The Science Of Your NCAA Picks

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The President Announces His Picks

President Obama took his turn to make NCAA men’s picks last week, demonstrating just how pervasive this practice really is. Besides the fact that our president is juggling many different tasks including the fate of the nation, you have to give him credit for finding a lighter moment, a lighthearted break other than his Jay Leno show appearance.

men's basketballThe Wall Street Journal (WSJ) recently introduced a sports page (really, can you believe this?), a section which is not like the one that you’d find in your local newspaper. Perhaps sensing that many of its print media competitors are struggling for survival, the WSJ has decided to try its hand in sports reporting. Judging by their coverage of the NCAA tourney so far, I would say that their timing is spot on.

Sports Forecasting and Bracketology

The crux of WSJ sport reporting has to do with game predictions, something they’ve readily shared thanks to AccuScore a “sports forecasting” firm. We’ve discussed bracketology here previously which is a scientific methodology to determine Field of 65 participants. With sports forecasting (which can be used to bet on teams), projected final scores are developed which try to formulate what the results might be.

The geek within me is much more interested in the odds by percentage of who will win. Bookmarkers like to assign their odds which usually looks something like 2-1, 5-2, 50-1 or some impossibly high number. However, when a percentage is used you get a better understanding of just how good or bad the odds are that a team could win.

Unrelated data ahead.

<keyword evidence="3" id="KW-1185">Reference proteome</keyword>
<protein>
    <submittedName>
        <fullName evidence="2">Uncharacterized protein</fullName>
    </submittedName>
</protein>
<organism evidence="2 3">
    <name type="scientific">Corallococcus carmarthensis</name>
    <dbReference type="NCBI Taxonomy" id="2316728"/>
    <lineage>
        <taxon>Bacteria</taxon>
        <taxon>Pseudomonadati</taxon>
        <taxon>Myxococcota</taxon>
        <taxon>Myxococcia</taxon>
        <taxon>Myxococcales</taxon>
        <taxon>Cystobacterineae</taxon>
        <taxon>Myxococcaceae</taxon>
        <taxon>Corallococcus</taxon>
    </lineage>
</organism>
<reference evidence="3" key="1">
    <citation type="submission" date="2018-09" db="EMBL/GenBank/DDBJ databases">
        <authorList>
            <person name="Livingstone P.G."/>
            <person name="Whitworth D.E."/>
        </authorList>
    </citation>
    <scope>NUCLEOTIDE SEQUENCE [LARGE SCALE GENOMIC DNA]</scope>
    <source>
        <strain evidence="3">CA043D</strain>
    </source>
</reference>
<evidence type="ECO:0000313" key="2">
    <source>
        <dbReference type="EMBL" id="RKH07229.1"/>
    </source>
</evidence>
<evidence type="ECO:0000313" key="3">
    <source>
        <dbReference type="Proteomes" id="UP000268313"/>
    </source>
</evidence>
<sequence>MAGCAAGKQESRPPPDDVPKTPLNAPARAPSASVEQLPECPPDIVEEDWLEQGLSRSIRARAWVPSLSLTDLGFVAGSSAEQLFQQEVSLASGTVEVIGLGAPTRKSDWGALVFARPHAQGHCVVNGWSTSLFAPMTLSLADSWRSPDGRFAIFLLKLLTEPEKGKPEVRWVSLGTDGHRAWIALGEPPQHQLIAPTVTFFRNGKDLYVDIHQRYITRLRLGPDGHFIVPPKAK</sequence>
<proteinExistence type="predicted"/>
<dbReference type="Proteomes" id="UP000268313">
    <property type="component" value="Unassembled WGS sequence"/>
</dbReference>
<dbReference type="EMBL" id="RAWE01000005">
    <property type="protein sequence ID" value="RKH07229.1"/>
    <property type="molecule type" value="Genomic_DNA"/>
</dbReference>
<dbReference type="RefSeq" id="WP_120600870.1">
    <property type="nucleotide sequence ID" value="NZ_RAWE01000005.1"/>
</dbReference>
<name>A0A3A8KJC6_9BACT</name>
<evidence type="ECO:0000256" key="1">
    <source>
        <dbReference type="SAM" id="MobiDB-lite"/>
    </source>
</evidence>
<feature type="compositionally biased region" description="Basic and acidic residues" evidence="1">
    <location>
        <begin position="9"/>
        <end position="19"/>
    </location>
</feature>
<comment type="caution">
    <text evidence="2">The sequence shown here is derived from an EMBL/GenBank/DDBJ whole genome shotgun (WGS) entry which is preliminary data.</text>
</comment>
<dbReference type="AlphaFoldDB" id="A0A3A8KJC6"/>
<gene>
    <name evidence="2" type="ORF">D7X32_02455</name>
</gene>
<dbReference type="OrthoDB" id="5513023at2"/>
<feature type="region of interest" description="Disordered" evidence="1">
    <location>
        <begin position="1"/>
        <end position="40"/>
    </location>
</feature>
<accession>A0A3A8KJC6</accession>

Predicting By The Percentages

Take for example Friday’s Marquette-Utah State match up. No chance for a mid-major school such as the Utah State Aggies to beat a very good Big East opponent, right? Well, according to AccuScore, the sixth-seeded Marquette Golden Eagles were given a 55% chance of winning and Utah State 45%, very good odds indeed.

As it turns out, Marquette did win that game 58-57 after blowing a 14-point lead and rallying from six points down. In another close contest, eight-seeded Oklahoma State knocked off ninth-seeded Tennessee by 77-75 with OSU given a 53% chance of winning its contest.

No Top Seeded Team Has Ever Lost

Although in the history of the NCAA tournament (since the field was expanded to include at least 64 teams) a #16 seed has never beaten a #1 seed, AccuScore always gives the underdog a slight chance of winning. Pitt learned on Friday that its #1 seed against E. Tennessee wasn’t going to be an easy win trailing in the first half before going up by three at the break. Sometimes the top seed needs a reality check and ETSU gave that to the Panthers.

How many college mathematicians develop similar schemes to choose tournament winners? Probably plenty but maybe not as concise as what three Georgia Tech professors have come up with, reported to you here earlier this month.

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